The first Retina, a compact folding camera which pioneered the 135 version of the 35mm film, was followed by two new models in 1936. The Retina I, which was the more popular of the two, was essentially the same as the previous model. The Retina I was most commonly equipped with a 50 mm f/3.5 Schneider Kreuznach Retina-Xenar lens and Compur or Compur-Rapid shutter, though other lenses and shutters were available. The Retina II was a more expensive model which included a rangefinder.


The Retina Ia and Retina IIa of 1951 were similar to their respective predecessors but with the addition of flash synchronization and wind levers rather than knobs. [1] The sleeker Retina Ib and Retina IIc came out in 1954 along with the Retina IIIc, which was basically a Retina IIc with a selenium light meter. The fifth and final generation of folding Retinas (with capital-letter suffix), which included the Retina IIC, Retina IIIC, and meter-equipped Retina IB, was introduced in 1957.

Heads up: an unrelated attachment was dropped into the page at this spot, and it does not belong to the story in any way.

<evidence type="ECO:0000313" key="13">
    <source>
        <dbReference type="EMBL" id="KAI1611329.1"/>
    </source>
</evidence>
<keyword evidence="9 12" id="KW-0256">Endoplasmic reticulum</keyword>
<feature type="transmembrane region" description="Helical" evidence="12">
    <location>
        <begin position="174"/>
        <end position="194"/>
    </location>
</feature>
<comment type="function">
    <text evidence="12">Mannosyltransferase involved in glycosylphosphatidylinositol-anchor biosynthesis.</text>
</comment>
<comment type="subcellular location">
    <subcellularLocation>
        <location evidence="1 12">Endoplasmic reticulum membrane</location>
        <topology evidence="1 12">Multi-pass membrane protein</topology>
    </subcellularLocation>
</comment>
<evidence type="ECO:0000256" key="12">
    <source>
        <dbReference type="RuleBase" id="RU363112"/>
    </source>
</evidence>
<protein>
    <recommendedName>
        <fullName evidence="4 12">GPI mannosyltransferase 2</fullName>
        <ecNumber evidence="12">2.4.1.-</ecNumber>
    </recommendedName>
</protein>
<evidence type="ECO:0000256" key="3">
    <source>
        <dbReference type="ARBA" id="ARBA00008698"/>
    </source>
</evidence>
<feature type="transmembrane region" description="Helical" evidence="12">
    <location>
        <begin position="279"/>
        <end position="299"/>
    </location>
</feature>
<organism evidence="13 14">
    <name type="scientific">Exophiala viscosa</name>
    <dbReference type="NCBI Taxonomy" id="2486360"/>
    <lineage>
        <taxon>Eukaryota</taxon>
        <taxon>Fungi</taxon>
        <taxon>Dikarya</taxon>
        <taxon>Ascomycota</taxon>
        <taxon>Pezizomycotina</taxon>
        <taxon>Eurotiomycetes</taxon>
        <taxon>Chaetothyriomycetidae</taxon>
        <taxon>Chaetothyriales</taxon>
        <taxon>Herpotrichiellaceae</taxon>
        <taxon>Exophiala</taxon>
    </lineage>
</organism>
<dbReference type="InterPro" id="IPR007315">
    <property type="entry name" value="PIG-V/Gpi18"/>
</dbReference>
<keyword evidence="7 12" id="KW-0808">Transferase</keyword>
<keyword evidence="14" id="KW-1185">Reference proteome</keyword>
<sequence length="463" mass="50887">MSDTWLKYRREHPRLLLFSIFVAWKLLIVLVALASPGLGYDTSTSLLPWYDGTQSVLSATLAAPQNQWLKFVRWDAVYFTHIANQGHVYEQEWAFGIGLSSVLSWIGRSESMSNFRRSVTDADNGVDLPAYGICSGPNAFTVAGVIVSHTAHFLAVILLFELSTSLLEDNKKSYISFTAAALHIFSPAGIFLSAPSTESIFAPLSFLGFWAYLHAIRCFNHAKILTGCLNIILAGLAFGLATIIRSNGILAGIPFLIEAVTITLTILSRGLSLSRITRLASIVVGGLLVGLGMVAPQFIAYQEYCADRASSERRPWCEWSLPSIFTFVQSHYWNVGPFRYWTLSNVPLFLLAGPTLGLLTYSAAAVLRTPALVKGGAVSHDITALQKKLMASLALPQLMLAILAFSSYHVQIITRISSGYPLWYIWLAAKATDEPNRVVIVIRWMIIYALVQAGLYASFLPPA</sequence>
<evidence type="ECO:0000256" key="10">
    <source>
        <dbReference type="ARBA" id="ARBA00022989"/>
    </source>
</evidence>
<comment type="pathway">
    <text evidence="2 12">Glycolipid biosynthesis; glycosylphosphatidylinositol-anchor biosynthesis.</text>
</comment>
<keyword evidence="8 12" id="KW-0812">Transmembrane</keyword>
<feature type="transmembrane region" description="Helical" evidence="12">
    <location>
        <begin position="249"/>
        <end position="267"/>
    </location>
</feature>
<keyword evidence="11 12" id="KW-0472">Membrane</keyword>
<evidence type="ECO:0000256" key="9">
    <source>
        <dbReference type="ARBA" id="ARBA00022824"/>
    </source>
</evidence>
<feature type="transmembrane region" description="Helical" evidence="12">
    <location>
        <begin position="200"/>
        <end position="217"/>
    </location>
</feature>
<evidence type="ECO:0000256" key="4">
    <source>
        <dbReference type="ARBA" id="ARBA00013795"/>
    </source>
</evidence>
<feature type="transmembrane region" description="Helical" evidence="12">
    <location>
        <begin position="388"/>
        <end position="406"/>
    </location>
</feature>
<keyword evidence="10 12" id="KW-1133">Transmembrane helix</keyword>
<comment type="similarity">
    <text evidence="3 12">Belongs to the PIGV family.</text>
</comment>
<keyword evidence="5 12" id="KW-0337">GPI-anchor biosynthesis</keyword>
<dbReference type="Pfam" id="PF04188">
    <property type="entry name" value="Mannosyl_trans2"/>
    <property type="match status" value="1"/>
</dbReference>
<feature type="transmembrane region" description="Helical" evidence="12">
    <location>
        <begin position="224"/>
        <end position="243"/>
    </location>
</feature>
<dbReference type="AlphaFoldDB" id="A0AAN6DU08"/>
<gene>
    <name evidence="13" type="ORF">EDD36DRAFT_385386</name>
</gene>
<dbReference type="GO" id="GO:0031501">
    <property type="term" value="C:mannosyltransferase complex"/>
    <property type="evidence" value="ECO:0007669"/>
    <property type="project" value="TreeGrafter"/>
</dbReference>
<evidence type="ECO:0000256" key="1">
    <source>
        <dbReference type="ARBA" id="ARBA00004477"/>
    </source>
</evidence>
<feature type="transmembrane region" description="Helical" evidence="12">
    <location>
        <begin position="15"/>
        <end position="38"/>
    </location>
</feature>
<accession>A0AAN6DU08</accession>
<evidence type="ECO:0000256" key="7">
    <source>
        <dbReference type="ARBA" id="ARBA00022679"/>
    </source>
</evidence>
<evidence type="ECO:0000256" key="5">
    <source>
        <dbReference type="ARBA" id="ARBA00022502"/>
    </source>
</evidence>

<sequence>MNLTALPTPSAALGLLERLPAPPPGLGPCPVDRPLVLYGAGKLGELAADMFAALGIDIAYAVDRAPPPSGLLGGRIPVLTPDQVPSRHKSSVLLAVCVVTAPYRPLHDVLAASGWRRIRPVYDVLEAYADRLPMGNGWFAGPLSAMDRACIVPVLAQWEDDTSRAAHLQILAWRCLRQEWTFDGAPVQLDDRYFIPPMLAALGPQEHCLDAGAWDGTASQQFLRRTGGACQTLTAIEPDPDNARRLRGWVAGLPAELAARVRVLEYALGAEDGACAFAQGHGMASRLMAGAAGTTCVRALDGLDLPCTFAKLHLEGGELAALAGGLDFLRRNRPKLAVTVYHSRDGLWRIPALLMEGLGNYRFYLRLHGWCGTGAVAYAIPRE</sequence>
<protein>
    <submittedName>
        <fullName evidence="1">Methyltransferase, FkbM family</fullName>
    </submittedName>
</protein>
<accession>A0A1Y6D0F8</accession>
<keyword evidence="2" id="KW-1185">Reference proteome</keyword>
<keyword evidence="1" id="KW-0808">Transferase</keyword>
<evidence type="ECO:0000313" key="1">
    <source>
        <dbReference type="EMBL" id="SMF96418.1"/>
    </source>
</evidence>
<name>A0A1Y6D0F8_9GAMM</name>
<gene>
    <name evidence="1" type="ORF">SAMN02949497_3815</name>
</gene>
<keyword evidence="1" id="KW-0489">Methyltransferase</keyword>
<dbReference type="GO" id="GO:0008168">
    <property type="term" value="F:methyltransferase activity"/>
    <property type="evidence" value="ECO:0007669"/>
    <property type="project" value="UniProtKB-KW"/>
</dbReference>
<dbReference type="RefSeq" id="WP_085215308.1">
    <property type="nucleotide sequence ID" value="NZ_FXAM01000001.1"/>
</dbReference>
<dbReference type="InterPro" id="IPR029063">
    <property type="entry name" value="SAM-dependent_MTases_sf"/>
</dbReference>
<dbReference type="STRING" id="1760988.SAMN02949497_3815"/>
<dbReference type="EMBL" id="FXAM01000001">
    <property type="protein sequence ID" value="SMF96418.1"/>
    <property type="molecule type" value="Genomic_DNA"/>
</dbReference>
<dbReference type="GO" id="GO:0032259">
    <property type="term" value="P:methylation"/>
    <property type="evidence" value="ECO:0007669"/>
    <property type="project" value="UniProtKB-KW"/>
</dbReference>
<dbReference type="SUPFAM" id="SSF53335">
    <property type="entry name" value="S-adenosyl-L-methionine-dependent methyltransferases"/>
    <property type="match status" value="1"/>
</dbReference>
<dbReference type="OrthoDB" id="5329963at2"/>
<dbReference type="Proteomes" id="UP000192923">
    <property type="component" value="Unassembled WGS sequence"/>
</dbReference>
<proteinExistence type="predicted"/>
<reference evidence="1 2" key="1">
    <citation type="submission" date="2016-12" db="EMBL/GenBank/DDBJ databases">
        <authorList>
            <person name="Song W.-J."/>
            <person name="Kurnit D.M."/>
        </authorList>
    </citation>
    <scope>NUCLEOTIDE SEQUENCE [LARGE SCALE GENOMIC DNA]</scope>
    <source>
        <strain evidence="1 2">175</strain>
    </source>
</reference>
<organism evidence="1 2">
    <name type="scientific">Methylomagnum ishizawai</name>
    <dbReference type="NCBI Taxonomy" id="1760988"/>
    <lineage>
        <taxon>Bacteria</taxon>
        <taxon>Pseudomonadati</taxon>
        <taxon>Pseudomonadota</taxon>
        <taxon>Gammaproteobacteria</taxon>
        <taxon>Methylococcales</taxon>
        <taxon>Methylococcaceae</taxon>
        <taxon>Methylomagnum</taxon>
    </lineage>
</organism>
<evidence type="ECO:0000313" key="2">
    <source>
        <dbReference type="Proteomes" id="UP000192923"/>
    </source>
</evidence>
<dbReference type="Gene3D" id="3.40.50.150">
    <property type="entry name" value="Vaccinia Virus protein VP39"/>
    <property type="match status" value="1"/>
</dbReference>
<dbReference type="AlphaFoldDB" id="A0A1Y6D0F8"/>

Kodak sold a number of larger, non-folding cameras (mostly automatic rangefinders) under the Retina label between 1958 and 1966. There was also a series of Retina Reflex SLRs produced between 1957 and 1966. The last cameras labeled as Retinas were the plastic-bodied Retina S1 and Retina S2, produced from 1966 to 1969. Kodak also manufactured the Retinette model series around the same time.